THE LOW END
The Year in Review: The Time to Buy is NOW!
It’s December, and another year has passed
us by. I don’t know about you, but I sure am
glad to say farewell to 2009. In February, I lost
my day job and I lost my shop, which forced
me to join the other 9.5% of Americans on the
unemployment line. Thankfully, my stint on the
unemployment line was brief, and my new business opened a few weeks later.
But to sum up the rest of the year, especially in
regards to the vintage market, 2009 may have
been the first time in 30-plus years that this
market was not “economy proof.” Today, the
market is—to say the least—weird. Knowing
that, let’s look at what’s hot and what’s not.
The Top Side
I once considered the top side of this market
to be $25,000 and up. Now, I consider the top
side to be about $10,000 and up. In a word, it’s
a buyer’s market. A lot of the players currently
in this market seem to be speculators that are
optimistic the market will turn around. These
folks are “getting in” to basses at prices that
seem to have hit bottom. Clean, pedigreed
basses, however, are still capturing buyers.
Add a custom color to the equation and you’ll
get a sale, provided the bass is priced right.
Previously, a lot of the action in this market
involved players trading up into a better bass.
This activity, however, has been drastically curtailed. Unless you have a rare piece, prices have
dropped like bricks in this segment—a 20-to-
30% price drop seems to be the norm over
prices from two years ago, and some pieces
have dropped as deep as 40%! Ask my friend
that spent $18,000 on a super nice 1964 Tbird
IV in October 2007.
Like I said, it’s a great time to buy that
dream piece. Big Tbird prices are soft; big
Rickenbacker prices are soft but stable; and big
Fender prices are all over the map. The crazy
thing is that some of these items are still priced
at 2007 prices, and are still selling. This is not
the norm. Personally, my shop’s inventory in
this range is currently at about three percent. It
used to be as high as 30%.
Basses in the $5000-$10,000 range are still
holding their own, but they’re slow movers.
62 PREMIER GUITAR DECEMBER 2009
Players are looking for superb playing basses
with a 90-to-100% pedigree. Fret jobs and a
changed pot are becoming accepted. Prices
are roughly where they were a year ago, but
circumstances are forcing some sellers to
aggressively price these basses. Many basses
that were previously priced at just over $10,000
have now found a new home in this range.
Horseshoe Rickenbackers, Gibson Thunderbirds
and second-tier vintage Fender basses have
slipped to the high side of this level. Common
custom color basses are now commonplace
for under $10,000, too. Again, quality sells and
imposters remain “guitar stand art.”
Over the long term, I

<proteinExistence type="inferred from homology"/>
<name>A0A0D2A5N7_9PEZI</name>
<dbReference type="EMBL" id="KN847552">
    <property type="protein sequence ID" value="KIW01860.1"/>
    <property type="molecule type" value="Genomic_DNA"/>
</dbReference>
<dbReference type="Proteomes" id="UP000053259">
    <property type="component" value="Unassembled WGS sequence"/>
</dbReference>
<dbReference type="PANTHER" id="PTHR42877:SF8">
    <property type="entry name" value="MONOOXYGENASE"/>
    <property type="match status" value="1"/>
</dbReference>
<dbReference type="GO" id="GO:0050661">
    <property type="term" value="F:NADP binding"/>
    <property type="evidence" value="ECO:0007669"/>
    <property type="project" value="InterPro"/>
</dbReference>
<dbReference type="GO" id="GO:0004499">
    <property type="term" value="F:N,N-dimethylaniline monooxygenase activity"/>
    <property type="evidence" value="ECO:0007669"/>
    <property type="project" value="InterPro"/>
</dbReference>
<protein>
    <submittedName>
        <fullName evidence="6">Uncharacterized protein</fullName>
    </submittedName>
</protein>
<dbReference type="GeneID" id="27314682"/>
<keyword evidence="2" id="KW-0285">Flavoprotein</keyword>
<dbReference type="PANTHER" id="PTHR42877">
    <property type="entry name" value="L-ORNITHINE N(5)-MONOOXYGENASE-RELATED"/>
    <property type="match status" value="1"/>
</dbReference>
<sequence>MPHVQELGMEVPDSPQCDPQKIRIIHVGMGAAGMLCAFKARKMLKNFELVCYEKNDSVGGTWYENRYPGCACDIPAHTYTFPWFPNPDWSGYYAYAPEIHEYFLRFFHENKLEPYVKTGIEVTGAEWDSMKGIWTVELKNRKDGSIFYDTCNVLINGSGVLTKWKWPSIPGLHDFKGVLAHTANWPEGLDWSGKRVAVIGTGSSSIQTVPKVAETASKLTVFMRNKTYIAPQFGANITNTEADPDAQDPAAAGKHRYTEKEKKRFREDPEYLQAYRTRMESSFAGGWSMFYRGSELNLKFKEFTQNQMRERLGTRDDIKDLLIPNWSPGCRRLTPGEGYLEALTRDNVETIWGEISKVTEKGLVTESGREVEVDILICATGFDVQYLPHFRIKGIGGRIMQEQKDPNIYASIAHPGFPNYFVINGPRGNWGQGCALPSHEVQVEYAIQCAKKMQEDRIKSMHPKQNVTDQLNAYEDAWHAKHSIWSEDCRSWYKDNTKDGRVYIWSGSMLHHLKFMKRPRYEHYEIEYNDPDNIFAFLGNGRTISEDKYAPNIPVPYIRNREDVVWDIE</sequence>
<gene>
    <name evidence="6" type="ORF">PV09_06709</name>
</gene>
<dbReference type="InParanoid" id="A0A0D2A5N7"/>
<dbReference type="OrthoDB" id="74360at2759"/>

think sales will pick up,
but I think pricing will be
more in control [at least
for the short term]. As for
the bass market, people
still need basses, but not
basses that cost more
than their car.
Basses priced from $1500-to-$5000 seem to
be the sweet spot. Early ’70s vintage Fender
basses are hot, provided they’re in nice condition with a great neck—and they don’t weigh
as much as a toddler! Some Fender refins from
the ’60s dropped in price and can now be
found for the same price as a new Masterbuilt.
Rickenbackers that previously grew wings and
flew out of the store are now sitting at between
10 to 15 percent below what they were selling
before. Gibson EB, RD and ’ 76 Tbird series
basses have all dropped too. The funny thing is
Fender-esque boutique basses seemed to have
settled price-wise and have been selling quite
briskly. Oddly enough, older Stingrays are all
over the map, ranging anywhere from $1500
The Bargain Bassment
People, $1500 and under is where it’s hot!
Fender vintage RI basses, Ripper Series, ’70s
EBs, early Top Loader Stingrays, and the
occasional early ’80s Fender basses are all
nestled near the top of this price point, and
are all dead-on steals. Player-grade examples
can be found here too, including early G&Ls,
which are a total party and the biggest bargains in the market.
The Low End Wrap-up
Back in January, I was optimistic at the Orlando
show. The show was brisk and nicely attended.
But for whatever reasons, my show attendance
in 2009 was down. I did have representation at
most shows, but show attendance was off all
year. By my estimates, dealer attendance was
off at least 20% at the summer Philly show, and
walk-in traffic was way down. Other shows had
Over the long term, I think sales will pick up,
but I think pricing will be more in control [at
least for the short term]. As for the bass market, people still need basses, but not basses
that cost more than their car. Do I think the
collector market will come back? As soon as
folks go back to work, I think we will see some
movement. But I think the days of mortgage-busting basses are well behind us.
Until next time, drop the gig bag and bring
Kevin Borden has been a bass player since 1975 and
is currently the principle and co-owner, with “Dr.” Ben
Sopranzetti, of Kebo’s Bass Works: kebosbassworks.com.
He can be reached at: Kebobass@yahoo.com.
Feel free to call him KeBo.